This study comprehensively investigated the livelihood security scenario of fisher households (FHs) employing the CARE framework with little modifications, in Kashmir, India. Primary data for this study was collected from selected FHs, and a regression function was fitted to quantify the determinants of livelihood security. The findings revealed that fishing has been their dominant livelihood option. The landholding owned by the households was meagre enough to carry out farming or domesticate animals on commercial lines. Poor capital endowments place them at less livelihood security level; however, the respondents with diversified income have a relatively higher index value for livelihood. The regression estimates indicated that barring social and natural capital, all forms of capital have a significant role to play in securing their livelihood. Poor livelihood security, coupled with less income flow, has made their survival vulnerable to various distresses and health disorders, including the prevalence of Infant & Maternal Mortality. Their dietary intake was undesirably less than their dietary recommendations. The COVID-19 pandemic was perceived as a shock to their livelihood security. Further, public investment, which is pertinent for the growth of the fisheries sector, has shown a discouraging trend. The study concluded with a few policy suggestions for securing the livelihood of the fisher community.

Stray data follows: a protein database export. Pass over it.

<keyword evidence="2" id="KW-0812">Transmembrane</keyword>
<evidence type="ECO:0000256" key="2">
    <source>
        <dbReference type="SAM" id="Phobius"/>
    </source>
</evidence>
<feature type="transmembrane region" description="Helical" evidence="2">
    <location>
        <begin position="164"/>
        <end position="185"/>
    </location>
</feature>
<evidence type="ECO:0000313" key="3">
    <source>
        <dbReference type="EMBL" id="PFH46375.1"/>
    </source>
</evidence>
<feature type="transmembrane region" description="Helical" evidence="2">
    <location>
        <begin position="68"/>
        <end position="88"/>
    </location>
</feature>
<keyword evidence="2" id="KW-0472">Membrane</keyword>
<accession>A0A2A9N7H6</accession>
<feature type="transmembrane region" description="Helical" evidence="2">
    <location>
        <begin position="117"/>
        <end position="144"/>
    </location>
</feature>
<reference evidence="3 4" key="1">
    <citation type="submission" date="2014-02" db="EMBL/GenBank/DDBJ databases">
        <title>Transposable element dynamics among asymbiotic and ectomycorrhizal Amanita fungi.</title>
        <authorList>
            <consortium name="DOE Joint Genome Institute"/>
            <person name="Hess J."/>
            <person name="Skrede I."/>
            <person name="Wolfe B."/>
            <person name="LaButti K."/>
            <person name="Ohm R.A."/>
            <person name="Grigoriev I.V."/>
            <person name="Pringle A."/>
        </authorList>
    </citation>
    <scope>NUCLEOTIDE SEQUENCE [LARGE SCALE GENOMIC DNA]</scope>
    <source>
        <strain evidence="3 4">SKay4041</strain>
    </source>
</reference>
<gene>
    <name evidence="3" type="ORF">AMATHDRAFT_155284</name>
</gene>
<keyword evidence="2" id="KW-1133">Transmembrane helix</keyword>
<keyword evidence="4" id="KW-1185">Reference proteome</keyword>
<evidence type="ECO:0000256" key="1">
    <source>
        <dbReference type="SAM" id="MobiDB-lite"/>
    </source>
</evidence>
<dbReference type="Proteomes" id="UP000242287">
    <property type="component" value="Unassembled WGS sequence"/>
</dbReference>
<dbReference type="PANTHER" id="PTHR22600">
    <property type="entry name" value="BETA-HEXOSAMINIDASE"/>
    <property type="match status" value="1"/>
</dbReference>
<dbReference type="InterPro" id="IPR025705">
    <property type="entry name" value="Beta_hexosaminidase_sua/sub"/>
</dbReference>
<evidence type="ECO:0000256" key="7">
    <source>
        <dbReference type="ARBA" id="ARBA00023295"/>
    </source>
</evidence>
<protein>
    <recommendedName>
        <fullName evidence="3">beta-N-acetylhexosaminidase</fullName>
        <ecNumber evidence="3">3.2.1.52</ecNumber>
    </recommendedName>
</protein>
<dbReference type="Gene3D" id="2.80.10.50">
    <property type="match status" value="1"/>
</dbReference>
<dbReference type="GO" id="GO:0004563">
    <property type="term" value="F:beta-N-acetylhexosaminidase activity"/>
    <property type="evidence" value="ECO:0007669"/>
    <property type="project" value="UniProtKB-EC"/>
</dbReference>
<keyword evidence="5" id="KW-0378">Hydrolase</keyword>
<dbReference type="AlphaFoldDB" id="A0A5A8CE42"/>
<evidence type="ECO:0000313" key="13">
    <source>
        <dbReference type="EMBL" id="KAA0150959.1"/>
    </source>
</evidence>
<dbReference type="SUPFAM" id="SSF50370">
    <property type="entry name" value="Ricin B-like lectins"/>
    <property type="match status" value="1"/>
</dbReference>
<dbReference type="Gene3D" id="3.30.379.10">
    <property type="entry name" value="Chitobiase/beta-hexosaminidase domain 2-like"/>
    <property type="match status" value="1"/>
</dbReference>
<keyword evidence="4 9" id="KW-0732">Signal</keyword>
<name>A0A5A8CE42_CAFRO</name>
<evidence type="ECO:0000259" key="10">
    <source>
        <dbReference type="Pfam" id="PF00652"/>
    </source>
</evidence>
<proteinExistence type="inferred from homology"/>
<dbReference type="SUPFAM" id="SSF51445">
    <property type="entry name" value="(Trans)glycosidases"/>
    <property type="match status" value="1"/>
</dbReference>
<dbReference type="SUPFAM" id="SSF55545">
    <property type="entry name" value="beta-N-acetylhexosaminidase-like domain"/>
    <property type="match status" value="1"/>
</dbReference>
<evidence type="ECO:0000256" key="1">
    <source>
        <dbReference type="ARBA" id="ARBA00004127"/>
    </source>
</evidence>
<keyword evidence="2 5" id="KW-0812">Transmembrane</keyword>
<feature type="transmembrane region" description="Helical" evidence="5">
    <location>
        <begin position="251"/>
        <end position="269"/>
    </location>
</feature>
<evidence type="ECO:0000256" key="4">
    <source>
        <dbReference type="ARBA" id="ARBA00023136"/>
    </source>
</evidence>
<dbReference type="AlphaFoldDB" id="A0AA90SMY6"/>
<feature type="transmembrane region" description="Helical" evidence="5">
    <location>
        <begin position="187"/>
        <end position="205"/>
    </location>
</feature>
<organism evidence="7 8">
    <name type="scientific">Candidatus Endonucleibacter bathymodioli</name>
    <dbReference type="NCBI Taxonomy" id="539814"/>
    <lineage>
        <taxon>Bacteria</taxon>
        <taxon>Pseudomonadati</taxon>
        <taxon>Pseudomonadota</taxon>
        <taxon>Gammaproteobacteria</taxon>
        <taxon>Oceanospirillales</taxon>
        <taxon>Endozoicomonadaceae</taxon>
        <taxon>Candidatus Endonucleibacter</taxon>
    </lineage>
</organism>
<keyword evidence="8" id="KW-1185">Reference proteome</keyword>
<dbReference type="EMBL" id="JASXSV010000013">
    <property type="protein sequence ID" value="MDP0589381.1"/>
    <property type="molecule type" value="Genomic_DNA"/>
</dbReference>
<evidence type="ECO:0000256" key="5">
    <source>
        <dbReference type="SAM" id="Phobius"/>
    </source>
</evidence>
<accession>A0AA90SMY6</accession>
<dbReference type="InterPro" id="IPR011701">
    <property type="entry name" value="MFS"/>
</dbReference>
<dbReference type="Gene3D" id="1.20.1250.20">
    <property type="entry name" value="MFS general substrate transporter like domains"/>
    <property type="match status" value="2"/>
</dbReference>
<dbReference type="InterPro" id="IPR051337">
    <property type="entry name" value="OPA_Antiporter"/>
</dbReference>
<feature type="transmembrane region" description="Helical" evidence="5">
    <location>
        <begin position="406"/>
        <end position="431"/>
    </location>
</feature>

• Excessive fishing could have serious environmental impact, including the removal of target species.

  • Absence of markets can lead to failure in harnessing livelihood opportunities.

  • Emphasis should be on subsidiary occupation to supplement their income to uplift the living standards of these families.

  • There is a need for convergence in the ongoing schemes and missions to have better results from their execution.

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